The above testimony reflects that HSD believed the $50.00 per month to be inadequate and since the regulation requires support, the $50.00 obviously cannot be so construed. Moreover, the payments are voluntary and cannot be relied upon to continue. The decision of HSD then cannot be sustained under subsection (C).

Subsection (B) requires that the absence either interrupt or terminate the "parent's functioning as a provider of ... guidance for the child." The record indicates that in April or May of 1978 Mr. Romero visited Ms. Garcia's home almost every other day. Ms. Garcia, in her application for assistance, stated that he was there at least every weekend. At the time of the hearing he had not been physically present in the home for quite some time, but he had regularly visited the children by parking his car up the street from the residence. Ms. Garcia had told her caseworker that Mr. Romero was there when the children needed him or were in trouble. He had bailed his oldest son out of jail and had lent him his car to apply for a job. He had maintained a long-standing relationship with his children and had had all their names legally changed to Romero.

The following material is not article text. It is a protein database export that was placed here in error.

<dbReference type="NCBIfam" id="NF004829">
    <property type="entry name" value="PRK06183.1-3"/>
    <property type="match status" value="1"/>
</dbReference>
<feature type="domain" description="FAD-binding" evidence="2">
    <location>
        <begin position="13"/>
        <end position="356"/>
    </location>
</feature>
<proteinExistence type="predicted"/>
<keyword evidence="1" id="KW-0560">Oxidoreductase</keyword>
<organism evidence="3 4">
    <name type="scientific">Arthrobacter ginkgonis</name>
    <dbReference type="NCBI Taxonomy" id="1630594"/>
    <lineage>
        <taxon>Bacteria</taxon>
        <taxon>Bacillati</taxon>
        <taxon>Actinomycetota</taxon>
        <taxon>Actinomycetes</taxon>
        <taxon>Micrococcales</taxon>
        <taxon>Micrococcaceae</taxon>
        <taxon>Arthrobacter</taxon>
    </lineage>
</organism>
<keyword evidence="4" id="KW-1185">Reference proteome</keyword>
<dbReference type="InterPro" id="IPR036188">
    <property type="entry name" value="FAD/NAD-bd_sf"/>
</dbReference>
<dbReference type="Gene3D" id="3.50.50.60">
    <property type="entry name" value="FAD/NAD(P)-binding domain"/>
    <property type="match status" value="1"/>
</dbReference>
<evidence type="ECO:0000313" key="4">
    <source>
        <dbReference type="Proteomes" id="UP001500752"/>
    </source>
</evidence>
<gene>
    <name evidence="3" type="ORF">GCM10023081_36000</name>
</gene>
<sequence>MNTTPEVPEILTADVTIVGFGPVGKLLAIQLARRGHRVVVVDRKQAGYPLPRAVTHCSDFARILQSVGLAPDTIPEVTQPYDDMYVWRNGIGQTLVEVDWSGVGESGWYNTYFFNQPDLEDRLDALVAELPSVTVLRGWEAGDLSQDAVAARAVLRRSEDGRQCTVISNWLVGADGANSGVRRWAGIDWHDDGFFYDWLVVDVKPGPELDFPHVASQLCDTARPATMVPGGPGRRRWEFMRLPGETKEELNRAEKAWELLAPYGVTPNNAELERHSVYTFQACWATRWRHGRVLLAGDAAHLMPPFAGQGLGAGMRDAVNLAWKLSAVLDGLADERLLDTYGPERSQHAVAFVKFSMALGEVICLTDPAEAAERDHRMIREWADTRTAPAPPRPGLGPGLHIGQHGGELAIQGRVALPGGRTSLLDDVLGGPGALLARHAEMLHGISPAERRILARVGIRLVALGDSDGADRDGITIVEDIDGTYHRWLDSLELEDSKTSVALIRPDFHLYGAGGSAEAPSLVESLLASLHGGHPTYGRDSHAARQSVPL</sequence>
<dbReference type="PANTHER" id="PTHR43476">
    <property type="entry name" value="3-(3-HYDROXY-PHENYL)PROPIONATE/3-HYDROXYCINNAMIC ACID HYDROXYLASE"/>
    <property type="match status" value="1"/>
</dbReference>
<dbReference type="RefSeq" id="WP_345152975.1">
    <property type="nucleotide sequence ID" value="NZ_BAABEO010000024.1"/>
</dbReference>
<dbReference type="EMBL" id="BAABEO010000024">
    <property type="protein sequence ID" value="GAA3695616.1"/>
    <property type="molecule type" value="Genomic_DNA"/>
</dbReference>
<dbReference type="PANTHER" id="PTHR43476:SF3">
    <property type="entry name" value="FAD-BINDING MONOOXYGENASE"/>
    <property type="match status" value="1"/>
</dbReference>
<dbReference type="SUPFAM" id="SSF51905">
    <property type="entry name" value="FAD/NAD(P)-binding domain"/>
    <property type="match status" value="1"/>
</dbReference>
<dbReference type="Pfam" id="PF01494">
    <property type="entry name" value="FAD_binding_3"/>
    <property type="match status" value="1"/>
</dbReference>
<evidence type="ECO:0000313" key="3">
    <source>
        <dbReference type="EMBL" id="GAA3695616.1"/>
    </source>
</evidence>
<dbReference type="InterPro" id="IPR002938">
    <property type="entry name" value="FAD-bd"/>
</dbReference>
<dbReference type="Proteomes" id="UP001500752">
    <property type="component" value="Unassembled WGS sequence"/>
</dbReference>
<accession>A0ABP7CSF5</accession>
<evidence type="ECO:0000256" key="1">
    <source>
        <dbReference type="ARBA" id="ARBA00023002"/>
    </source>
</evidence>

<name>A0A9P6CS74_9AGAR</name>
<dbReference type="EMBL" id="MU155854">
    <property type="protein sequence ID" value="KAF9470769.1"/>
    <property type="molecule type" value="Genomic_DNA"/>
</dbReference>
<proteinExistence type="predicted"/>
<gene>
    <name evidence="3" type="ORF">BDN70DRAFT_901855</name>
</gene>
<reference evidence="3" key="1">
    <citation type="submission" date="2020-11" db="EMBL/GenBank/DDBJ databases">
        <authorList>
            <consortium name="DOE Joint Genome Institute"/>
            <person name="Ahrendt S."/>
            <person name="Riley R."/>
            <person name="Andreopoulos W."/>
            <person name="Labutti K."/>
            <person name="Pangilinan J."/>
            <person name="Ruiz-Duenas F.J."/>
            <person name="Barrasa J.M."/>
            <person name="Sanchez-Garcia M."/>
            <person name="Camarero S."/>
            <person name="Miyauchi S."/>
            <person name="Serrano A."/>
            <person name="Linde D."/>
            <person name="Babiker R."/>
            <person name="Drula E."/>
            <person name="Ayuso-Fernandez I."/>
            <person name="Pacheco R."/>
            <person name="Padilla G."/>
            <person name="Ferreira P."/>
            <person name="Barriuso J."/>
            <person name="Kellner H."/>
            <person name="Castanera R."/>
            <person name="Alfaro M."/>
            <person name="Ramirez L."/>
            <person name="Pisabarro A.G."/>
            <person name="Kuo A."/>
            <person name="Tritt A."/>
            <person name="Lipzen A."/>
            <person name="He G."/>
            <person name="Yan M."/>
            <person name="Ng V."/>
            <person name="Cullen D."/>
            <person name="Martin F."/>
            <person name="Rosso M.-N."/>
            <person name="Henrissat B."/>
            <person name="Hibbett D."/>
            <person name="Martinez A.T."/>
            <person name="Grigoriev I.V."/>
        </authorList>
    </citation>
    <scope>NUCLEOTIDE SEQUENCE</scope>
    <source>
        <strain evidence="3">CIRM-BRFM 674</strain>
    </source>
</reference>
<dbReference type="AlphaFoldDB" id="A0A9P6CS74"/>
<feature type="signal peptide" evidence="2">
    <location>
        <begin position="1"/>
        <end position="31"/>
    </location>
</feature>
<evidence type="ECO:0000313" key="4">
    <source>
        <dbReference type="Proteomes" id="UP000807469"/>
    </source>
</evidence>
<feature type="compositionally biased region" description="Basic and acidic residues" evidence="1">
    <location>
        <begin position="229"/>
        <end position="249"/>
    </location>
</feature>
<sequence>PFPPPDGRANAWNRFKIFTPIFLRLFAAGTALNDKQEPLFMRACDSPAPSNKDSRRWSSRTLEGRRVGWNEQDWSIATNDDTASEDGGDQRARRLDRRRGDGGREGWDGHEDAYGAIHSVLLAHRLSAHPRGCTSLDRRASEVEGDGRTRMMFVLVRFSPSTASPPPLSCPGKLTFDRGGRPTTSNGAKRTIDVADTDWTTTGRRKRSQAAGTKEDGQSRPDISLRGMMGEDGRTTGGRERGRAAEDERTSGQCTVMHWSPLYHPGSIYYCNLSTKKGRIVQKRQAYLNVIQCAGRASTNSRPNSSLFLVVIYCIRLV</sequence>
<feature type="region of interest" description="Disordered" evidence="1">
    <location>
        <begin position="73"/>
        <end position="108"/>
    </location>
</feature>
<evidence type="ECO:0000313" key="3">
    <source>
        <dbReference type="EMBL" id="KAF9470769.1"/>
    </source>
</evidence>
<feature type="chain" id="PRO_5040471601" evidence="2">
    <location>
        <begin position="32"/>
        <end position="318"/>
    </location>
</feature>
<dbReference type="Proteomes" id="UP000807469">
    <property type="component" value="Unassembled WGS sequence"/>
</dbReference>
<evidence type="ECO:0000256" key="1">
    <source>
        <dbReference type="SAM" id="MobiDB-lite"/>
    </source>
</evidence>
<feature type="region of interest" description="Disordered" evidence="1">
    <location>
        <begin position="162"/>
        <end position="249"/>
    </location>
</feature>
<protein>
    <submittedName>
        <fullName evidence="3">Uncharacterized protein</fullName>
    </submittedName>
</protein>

Despite this, the record as a whole reflects that HSD failed to consider the other overwhelmingly negative facts about Mr. Romero of which it had knowledge. Ms. Garcia's caseworker testified that Mr. Romero had a drinking problem and she had advised Ms. Garcia not to let him into the house when he was in that condition. Ms. Garcia testified that her children told her that they wished their father would not come over. Her daughter does not like him and would not speak to him. The children speak to their mother when in trouble because Mr. Romero curses at and threatens them. He had previously threatened to shoot and beat up the eldest son and, in fact, did beat him up and kick him between the legs. He once hit his daughter in the face which ultimately resulted in her filing a complaint against him.